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[252] were, of thirty guns. A part of these had belonged to McDowell's Bull Run army, and a part had since arrived from the North. The brigade organization of McDowell was still in force on the Virginia side of the Potomac. I say in force. That statement needs qualifying. I have already said that there was originally no cohesion to these brigades; but since the battle the army was little better than a mob in the respect of discipline. Officers and men were absent from their commands without leave. The streets of Washington were swarming with them. But I must not wander too far from the point I have in mind to consider. I only throw in these statements of the situation to give a clearer idea of what a tremendous task McClellan had before him. In organizing the Army of the Potomac he first arranged the infantry in brigades of four regiments each. Then, as fast as new regiments arrivedand at that time, under a recent call of the President for five hundred thousand three years volunteers, they were coming in very rapidly,--they were formed into temporary brigades, and placed in camp in the suburbs of the city to await their full equipment, which many of them lacked, to become more efficient in the tactics of “Scott” or “Hardee,” and, in general, to acquire such discipline as would be valuable in the service before them, as soldiers of the Union. As rapidly as these conditions were fairly complied with, regiments were permanently assigned to brigades across the Potomac.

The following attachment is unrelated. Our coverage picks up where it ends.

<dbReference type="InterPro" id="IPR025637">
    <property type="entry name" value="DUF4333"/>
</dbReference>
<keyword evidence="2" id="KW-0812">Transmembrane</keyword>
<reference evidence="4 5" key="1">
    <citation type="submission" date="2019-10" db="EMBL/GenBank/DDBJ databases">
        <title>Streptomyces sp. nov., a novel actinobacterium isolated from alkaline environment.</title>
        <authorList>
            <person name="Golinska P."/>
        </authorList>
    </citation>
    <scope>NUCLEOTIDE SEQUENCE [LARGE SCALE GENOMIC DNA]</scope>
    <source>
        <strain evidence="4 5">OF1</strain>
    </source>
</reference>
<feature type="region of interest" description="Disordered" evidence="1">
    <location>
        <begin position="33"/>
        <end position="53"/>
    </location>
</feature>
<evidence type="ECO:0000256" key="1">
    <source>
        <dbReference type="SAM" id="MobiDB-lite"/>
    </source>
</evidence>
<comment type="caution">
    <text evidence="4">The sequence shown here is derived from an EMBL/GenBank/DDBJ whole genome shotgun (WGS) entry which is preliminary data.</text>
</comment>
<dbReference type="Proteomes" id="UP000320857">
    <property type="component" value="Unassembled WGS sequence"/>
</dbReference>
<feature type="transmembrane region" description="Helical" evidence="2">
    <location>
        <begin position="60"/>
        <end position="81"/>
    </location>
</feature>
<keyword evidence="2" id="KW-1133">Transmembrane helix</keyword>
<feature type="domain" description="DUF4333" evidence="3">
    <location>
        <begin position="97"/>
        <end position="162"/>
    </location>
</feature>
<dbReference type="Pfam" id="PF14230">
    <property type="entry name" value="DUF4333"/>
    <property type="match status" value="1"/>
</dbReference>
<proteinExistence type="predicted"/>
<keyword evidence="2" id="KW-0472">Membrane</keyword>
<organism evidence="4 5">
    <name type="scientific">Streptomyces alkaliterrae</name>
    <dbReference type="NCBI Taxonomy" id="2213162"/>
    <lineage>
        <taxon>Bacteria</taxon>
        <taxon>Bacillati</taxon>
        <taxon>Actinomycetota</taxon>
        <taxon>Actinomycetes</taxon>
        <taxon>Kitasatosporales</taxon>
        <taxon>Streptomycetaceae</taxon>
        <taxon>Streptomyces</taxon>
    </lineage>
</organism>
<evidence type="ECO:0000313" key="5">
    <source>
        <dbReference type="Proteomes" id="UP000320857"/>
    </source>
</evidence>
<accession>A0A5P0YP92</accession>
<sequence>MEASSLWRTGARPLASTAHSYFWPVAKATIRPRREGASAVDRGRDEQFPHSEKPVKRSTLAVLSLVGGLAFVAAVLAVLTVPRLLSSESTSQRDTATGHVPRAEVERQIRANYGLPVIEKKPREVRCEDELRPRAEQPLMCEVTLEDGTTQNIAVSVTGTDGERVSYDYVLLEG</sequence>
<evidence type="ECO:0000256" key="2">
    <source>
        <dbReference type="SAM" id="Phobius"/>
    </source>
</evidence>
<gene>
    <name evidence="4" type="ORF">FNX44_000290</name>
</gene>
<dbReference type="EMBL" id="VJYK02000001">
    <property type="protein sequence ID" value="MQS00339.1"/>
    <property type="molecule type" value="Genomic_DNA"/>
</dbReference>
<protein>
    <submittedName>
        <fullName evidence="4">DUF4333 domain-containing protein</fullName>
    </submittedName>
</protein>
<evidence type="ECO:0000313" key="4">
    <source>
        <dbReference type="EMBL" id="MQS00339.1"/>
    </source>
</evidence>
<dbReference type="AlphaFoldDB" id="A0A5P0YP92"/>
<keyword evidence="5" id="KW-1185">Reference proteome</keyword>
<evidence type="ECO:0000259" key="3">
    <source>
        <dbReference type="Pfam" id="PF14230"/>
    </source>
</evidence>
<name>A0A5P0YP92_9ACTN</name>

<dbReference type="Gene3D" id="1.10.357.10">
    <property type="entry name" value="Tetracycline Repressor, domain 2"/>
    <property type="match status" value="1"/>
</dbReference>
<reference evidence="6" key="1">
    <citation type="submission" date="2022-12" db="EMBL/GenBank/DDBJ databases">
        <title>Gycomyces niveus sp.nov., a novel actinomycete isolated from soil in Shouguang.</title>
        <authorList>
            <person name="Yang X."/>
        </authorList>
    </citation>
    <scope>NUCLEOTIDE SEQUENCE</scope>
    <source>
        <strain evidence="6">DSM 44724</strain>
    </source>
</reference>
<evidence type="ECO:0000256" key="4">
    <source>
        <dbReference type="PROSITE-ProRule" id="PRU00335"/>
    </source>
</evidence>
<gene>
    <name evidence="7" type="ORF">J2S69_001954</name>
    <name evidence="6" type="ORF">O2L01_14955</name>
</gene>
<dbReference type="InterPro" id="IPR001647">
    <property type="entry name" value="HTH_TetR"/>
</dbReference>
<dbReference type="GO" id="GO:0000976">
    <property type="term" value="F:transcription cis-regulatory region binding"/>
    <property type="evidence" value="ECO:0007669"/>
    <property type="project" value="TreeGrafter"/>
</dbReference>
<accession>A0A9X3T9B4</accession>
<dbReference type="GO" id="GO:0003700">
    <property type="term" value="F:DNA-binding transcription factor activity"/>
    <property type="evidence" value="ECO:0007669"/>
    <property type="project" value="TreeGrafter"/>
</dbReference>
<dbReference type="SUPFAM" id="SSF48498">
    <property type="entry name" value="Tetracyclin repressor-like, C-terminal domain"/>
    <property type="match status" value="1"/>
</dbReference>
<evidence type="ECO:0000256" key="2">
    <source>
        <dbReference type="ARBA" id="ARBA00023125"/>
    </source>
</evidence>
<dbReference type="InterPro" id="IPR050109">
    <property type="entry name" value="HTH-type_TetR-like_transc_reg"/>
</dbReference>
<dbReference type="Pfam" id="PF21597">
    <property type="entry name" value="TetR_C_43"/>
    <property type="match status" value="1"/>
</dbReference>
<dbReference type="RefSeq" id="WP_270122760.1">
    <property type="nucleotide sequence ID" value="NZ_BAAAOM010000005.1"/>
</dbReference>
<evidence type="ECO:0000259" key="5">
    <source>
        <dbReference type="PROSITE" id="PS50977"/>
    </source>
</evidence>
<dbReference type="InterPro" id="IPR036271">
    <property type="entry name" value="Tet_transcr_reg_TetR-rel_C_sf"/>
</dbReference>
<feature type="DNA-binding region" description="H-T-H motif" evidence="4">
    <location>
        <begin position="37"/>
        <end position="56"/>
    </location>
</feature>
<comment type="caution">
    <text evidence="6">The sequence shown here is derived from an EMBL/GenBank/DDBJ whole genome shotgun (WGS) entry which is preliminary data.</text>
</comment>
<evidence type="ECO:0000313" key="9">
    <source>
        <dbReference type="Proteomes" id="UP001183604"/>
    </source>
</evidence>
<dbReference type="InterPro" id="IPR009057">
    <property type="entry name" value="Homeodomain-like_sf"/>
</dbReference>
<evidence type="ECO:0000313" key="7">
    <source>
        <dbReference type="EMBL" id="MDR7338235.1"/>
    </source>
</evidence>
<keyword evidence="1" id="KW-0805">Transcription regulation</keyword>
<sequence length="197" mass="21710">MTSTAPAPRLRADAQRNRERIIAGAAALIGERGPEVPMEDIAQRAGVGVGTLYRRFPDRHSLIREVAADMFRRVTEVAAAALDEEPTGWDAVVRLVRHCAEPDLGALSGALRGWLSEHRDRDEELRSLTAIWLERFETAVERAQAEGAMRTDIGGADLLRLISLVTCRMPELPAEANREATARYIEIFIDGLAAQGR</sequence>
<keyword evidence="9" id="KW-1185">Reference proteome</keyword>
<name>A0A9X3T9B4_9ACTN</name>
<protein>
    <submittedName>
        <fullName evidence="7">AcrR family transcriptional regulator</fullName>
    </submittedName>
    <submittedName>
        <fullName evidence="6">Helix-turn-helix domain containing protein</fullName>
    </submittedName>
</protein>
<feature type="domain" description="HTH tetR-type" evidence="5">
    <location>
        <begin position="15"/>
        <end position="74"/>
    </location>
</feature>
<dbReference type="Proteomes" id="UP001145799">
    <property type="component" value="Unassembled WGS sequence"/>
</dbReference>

After this formation of brigades had made considerable headway, and the troops were becoming better disciplined and tolerably skilled in brigade movements, McClellan began the organization of Divisions, each comprising three brigades. Before the middle of October, 1861, eleven of these divisions had been organized, each including, besides the brigades of infantry specified, from one to four light batteries, and from a company to two regiments of cavalry which had been specially assigned to it.

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